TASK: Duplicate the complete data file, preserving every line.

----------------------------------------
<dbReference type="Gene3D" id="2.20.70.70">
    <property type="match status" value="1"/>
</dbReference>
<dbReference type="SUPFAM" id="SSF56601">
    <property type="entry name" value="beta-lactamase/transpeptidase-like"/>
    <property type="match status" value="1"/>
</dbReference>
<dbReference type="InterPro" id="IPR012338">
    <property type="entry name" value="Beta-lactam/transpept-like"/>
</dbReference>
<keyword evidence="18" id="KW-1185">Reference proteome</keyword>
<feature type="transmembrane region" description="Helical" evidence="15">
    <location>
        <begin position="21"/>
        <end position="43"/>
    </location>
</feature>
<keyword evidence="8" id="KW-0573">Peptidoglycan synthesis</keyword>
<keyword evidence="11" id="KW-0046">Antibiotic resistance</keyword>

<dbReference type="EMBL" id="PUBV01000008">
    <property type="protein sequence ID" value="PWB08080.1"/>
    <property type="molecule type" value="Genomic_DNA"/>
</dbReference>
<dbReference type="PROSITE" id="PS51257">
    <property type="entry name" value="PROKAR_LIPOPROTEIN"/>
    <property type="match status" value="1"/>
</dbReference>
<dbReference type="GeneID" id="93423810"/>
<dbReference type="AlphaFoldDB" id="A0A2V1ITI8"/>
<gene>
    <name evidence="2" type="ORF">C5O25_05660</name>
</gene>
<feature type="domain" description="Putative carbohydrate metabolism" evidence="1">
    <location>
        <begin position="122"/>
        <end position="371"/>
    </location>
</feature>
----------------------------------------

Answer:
<dbReference type="Gene3D" id="2.20.70.70">
    <property type="match status" value="1"/>
</dbReference>
<dbReference type="SUPFAM" id="SSF56601">
    <property type="entry name" value="beta-lactamase/transpeptidase-like"/>
    <property type="match status" value="1"/>
</dbReference>
<dbReference type="InterPro" id="IPR012338">
    <property type="entry name" value="Beta-lactam/transpept-like"/>
</dbReference>
<keyword evidence="18" id="KW-1185">Reference proteome</keyword>
<feature type="transmembrane region" description="Helical" evidence="15">
    <location>
        <begin position="21"/>
        <end position="43"/>
    </location>
</feature>
<keyword evidence="8" id="KW-0573">Peptidoglycan synthesis</keyword>
<keyword evidence="11" id="KW-0046">Antibiotic resistance</keyword>

<dbReference type="EMBL" id="PUBV01000008">
    <property type="protein sequence ID" value="PWB08080.1"/>
    <property type="molecule type" value="Genomic_DNA"/>
</dbReference>
<dbReference type="PROSITE" id="PS51257">
    <property type="entry name" value="PROKAR_LIPOPROTEIN"/>
    <property type="match status" value="1"/>
</dbReference>
<dbReference type="GeneID" id="93423810"/>
<dbReference type="AlphaFoldDB" id="A0A2V1ITI8"/>
<gene>
    <name evidence="2" type="ORF">C5O25_05660</name>
</gene>
<feature type="domain" description="Putative carbohydrate metabolism" evidence="1">
    <location>
        <begin position="122"/>
        <end position="371"/>
    </location>
</feature>